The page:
The newer 1.6 CRDi engines (after 2010) are considered free of serious failures, there are also no major problems with the operation of the DPF, and one of the more frequent problems is a clogged filter in the tank (bio-additive effect) – We recommend cleaning it every 30,000 km.

1.6 CRDi Engine Advantages

High overall durability for modern diesel (especially after 2010), wide power range, reasonable operating costs.

1.6 CRDi Engine Disadvantages

The turbocharger did not last long on the engine from the early years of production, the fuel consumption was much higher than what the manufacturer had promised.

U series engines have different displacements (from 1.1 to 1.7) and are available as 3 or 4 cylinders.

The Mass Flywheel 1.6 CRDi (and others in the U series) lacks 2 bulk flywheels. They are usually simple in structure and have a reasonable repair cost.

Diesel particulate filter

Often found on cars manufactured after 2010. While unlike urban use, these filters are not as heavy as, for example, at Opel.

Watch out for the turbines!

On the 2006-09 engine, the turbine broke down (sometimes it was replaced under warranty) – it is worth remembering when buying a car from these years.

1.6 CRDi Engine Gearbox

Initially, a 5-speed manual gearbox was installed, later – with 6 gears. Its staying power does not cause serious problems.

Until 2015, conventional “robots” were used. Depending on the power version with the 1.6 CRDi engine, there is either a conventional 4-speed and 6-speed automatic gearbox or a 7-speed dual clutch (DCT) transmission.

1.6 CRDi Engine Installed on:

Kia Venga

This model uses only one 128 hp version of the 1.6 CRDi turbo diesel. The Venga 1.6 CRDi / 128 KM consumes an average of 4.7 l / 100 km (with start-stop: 4.4 l), accelerates to 182 km / h and accelerates to “one hundred” in 11.1 seconds.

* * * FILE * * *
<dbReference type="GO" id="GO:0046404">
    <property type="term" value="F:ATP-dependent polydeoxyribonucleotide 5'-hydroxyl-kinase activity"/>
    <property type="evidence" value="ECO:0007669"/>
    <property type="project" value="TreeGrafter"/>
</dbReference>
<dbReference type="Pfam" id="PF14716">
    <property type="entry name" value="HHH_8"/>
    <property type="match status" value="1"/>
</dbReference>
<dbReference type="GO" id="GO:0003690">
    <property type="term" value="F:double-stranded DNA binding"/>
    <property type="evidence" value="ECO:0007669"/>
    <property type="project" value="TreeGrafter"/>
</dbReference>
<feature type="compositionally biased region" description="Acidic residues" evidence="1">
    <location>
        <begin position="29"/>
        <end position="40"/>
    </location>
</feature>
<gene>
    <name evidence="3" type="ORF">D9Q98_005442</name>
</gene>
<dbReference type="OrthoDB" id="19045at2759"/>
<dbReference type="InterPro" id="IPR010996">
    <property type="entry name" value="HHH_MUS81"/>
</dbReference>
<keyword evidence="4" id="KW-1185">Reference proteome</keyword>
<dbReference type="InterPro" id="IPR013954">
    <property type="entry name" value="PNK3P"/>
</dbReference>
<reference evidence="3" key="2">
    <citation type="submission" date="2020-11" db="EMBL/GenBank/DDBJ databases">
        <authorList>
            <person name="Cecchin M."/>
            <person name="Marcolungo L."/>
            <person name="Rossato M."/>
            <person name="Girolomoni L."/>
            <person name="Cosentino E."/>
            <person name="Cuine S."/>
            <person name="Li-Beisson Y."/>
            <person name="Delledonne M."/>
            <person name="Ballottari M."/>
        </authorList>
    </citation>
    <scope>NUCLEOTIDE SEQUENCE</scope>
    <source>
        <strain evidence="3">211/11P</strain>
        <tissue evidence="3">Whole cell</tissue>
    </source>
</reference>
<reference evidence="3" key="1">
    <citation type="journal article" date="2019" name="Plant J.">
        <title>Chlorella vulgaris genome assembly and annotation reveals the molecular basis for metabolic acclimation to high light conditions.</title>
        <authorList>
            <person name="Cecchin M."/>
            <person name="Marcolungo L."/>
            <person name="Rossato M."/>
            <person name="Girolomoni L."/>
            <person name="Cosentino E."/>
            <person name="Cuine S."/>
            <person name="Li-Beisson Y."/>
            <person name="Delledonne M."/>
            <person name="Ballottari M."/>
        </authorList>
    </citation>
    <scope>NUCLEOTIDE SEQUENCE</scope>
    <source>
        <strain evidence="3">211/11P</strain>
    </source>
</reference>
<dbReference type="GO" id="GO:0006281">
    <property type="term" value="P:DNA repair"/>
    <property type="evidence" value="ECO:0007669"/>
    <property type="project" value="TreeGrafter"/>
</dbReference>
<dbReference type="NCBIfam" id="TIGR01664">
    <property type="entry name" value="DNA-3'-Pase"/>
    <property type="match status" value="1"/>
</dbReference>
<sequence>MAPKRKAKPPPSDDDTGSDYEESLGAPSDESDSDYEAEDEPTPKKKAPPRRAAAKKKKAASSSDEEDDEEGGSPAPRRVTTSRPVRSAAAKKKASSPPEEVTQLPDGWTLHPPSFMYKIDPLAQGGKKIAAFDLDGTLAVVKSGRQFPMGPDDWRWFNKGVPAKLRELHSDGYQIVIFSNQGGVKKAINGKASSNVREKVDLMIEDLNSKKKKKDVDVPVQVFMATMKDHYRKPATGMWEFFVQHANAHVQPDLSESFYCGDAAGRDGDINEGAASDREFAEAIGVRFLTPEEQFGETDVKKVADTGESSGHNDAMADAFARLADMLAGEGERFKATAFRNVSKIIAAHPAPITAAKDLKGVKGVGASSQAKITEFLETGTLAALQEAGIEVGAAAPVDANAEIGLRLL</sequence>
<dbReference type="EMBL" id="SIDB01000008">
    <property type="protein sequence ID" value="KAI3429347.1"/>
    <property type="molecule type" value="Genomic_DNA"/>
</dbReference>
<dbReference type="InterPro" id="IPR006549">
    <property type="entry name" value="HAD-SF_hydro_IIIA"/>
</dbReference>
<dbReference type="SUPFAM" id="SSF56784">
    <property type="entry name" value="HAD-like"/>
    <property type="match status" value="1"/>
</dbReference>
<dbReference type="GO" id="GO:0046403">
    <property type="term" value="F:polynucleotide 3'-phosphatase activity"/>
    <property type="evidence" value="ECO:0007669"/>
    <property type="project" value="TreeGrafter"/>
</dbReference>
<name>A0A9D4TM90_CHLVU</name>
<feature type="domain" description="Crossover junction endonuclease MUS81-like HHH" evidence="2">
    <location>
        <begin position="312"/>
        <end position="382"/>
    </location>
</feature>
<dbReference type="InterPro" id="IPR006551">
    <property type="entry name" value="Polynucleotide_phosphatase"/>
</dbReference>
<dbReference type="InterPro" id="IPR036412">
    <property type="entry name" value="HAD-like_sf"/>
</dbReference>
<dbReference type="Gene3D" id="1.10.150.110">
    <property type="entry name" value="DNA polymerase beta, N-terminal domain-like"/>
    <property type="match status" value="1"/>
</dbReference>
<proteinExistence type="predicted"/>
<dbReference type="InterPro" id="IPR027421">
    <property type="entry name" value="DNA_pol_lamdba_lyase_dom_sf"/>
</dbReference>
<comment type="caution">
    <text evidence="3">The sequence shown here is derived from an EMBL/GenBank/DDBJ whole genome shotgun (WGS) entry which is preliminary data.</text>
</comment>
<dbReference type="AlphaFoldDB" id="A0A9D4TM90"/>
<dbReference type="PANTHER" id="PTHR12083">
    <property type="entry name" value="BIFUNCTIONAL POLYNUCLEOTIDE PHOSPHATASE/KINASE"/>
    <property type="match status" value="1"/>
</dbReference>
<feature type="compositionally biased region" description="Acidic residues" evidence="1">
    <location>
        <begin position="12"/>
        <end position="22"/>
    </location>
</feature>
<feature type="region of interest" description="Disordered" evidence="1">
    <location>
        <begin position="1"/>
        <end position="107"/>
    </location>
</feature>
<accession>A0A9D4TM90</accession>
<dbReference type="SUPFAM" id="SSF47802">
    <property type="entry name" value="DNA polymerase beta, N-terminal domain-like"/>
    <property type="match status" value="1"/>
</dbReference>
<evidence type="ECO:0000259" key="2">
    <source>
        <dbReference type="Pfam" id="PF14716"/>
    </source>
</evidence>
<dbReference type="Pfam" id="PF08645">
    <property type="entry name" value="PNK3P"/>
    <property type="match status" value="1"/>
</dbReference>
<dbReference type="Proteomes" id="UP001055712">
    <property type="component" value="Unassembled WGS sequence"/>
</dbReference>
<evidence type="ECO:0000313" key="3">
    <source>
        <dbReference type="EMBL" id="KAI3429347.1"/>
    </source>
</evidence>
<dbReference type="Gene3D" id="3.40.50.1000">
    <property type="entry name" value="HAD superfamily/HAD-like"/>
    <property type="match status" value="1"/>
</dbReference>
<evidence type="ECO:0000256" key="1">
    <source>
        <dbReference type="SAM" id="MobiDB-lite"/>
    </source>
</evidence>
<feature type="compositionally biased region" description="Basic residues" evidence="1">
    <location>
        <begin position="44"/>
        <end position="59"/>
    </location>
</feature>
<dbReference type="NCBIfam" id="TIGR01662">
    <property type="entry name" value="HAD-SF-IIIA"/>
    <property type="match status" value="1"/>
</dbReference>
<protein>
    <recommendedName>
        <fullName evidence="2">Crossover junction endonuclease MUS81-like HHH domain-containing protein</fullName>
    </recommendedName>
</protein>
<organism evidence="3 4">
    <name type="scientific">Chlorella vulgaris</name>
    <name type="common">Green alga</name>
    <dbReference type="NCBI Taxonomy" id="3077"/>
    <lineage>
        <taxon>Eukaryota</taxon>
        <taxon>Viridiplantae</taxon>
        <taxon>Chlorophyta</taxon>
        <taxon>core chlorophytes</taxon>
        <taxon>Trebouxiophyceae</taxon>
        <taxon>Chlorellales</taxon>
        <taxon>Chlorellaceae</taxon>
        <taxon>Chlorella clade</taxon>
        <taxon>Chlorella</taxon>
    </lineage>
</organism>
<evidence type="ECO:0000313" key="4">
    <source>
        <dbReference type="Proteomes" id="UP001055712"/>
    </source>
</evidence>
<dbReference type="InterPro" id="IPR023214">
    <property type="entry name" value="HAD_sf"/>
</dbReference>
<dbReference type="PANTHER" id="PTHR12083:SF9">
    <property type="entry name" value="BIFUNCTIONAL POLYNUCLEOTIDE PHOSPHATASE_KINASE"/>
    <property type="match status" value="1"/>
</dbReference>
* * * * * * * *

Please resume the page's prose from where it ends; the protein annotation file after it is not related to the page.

Hyundai i30 II

In the 2nd generation “i30” you will find three versions of the 1.6 CRDi engine power: 110, 128 and from 2015 also 136 hp. The 110 HP i30 consumes an average of 4.0 l / 100 km and accelerates to “a hundred” in 11.5 seconds, the 128 HP Version is 0.6 seconds faster and consumes 0.1 l / 100 km more fuel.

Kia Cee’d I

The 1.6 CRDi engine is available in several power versions – initially 90 and 116 HP, then also in a 128 HP variant. The 116 HP turbo diesel engine accelerates the Cee’d to 188 km / h and accelerates from 0-100 km / h in 11.5 seconds and the average fuel consumption is 4.5 l / 100 km.

2.0 CRDi Engine

The 2.0 CRDi diesel engine of the R family, which debuted in 2009, is still receiving a lot of praise. It is a modern, efficient and – importantly – durable engine.

Initially (2001-2010), Hyundai and Kia cars used a 2 liter “D” – developed by VM.

In 2009, the place was replaced by a 2.0 R series motorbike made by a Korean. And while the two engines have 4 cylinders, common rail injection, turbocharger and 16V cylinder head differ significantly.

The D Series features a single overhead camshaft driven by a toothed belt. The hull is made of cast iron, and the head is made of light alloy.

On the other hand, the 2-liter R series (also version 2.2) is an aluminum construction with two camshafts that drive the chain. Overall, it’s a much more modern machine, with lower internal resistance, is light and efficient (power versions: 136, 150 and 184 HP).